Thursday, February 4, 1999



Maryknoll kids
fear return of
school burglars

The stolen property will be
returned, but restoring trust
will take a while

By Jaymes K. Song
Star-Bulletin

Tapa

Stolen computers, printers, a refrigerator and even toothbrushes will be returned soon to Maryknoll Grade School.

What will take longer is the trust of the 51 students in Milton Makishi's first-grade class and Lisa Volk's second-grade class.

The students are worried that the burglars are "coming back to take things again," Makishi said.

"At this age (6 to 8 years), they believe everything is good and happy," Volk said.

Eight Apple computers, two new Epson printers, a refrigerator, a videocassette recorder, two compact disc players, an electronic chess game, a fan and 75 toothbrushes were stolen from two first-floor classrooms on Martin Luther King Day.

The suspects even rummaged through the children's desks. One had stubbed out a cigarette on the teacher's calendar that listed the class' Computer Day.

The teachers have been telling students that police will take care of them. Volk said that when students heard of the arrest of suspects, they cheered.

Five men were arrested in the burglary earlier this week. Two men, 24 and 25, were booked for possessing stolen property and released pending further investigation. The three others, all of whom are 24 years old, were charged with two counts of second-degree burglary, said Honolulu police Detective Derrick Kiyotoki.

Jesse Kapololu, who has no address, is being held on $100,000 bail. Daniel Lee Suan Jr. and Tommy Lee Hong are being held on $11,000 bail each.

Kapololu was arrested after detectives learned his identity through pawnshop receipts for computer equipment.

He then led police to Suan's Keeaumoku Street home, where they recovered more stolen equipment.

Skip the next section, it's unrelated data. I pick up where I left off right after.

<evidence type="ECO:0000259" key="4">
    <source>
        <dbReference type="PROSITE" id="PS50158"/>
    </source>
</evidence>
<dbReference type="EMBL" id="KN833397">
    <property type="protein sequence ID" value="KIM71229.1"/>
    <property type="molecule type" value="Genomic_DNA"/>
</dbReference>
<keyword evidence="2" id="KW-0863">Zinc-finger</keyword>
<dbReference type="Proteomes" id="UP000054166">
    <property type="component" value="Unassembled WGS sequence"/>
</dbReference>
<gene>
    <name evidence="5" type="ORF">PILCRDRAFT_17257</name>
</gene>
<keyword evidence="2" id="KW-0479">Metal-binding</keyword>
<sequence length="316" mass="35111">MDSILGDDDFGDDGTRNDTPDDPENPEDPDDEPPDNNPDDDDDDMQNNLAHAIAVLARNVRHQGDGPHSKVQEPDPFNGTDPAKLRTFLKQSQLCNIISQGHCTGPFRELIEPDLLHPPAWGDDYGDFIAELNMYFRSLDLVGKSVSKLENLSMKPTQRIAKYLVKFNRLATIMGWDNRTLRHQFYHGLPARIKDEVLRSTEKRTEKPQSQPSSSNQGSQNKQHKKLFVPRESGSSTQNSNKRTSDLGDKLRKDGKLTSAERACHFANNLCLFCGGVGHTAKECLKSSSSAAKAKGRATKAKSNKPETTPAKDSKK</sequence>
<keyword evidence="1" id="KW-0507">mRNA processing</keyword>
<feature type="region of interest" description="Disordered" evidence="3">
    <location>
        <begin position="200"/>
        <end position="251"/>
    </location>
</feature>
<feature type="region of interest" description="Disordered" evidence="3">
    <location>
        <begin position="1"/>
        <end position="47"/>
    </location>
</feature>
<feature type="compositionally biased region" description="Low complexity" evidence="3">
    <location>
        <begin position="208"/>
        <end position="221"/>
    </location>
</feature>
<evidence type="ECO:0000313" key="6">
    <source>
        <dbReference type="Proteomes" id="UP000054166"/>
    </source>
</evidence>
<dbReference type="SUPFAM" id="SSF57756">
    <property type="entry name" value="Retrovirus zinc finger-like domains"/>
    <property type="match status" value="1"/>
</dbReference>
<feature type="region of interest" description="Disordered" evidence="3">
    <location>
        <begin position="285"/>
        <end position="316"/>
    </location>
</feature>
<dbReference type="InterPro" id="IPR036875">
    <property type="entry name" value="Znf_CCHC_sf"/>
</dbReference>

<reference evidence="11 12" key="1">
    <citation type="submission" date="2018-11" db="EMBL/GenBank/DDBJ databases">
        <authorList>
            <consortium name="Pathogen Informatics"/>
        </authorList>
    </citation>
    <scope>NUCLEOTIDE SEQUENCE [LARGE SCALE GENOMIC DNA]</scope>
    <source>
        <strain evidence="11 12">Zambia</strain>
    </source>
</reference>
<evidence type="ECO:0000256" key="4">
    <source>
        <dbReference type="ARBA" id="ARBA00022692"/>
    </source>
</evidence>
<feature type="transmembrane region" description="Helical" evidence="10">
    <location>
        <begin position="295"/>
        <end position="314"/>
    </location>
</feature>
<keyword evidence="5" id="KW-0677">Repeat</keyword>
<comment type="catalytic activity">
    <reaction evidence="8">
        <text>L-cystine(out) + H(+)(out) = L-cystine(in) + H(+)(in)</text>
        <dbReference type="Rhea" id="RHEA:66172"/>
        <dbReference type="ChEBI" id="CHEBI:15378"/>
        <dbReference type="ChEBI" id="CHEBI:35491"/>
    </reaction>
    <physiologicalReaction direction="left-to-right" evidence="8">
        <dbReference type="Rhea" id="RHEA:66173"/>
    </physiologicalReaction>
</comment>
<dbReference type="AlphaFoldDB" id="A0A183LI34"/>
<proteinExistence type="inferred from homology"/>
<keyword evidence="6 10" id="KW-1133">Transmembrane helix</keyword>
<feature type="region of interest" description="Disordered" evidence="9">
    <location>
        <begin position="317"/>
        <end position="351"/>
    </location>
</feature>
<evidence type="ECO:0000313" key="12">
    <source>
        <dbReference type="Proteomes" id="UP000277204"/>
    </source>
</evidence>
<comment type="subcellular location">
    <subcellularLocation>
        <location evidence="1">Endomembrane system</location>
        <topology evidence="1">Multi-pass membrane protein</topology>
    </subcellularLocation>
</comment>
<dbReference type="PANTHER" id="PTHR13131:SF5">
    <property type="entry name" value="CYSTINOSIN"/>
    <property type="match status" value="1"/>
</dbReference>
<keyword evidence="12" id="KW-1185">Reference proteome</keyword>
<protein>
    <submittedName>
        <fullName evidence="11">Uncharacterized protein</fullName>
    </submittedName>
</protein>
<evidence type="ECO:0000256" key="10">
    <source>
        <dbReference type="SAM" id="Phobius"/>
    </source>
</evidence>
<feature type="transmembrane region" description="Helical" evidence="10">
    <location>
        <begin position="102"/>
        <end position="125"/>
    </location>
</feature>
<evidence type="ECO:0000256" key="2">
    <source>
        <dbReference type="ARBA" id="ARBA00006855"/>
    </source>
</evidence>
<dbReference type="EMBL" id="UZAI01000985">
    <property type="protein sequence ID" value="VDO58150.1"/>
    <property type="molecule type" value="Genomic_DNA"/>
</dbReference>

Maryknoll is the sixth school Kapololu is accused of breaking into. Among his numerous arrests are three felony convictions for burglarizing Jarrett Intermediate School on Aug. 4, 1997, Kaimuki Intermediate on Aug. 13, 1997 and Liholiho Elementary on Sept. 6, 1997. He pleaded guilty to all three.

During his arrest following the Liholiho burglary, Kapololu admitted to five school burglaries and a drug problem, according to the prosecutor's office.

He was sentenced to five years probation, six months in prison and was ordered to pay the schools $1,616.99 restitution.

As a condition of his probation, Kapololu was to "stay away from all schools."

Although two computers are still missing, two computers were donated by a police officer and a woman, both of whom had no ties to the school.

But the school might be overstocked with toothbrushes.

The box of 75 stolen toothbrushes was recovered, and a dentist, an alumnus of the school, donated toothbrushes to replace the stolen ones so the children could have "dental week" this month.

"The bottom line is these poor kids," Kiyotoki said. "Why would any guys want to take away and punish the kids?"

Makishi said one thing the students learned, besides not to take other people's property, is that the good guys always win in the end.



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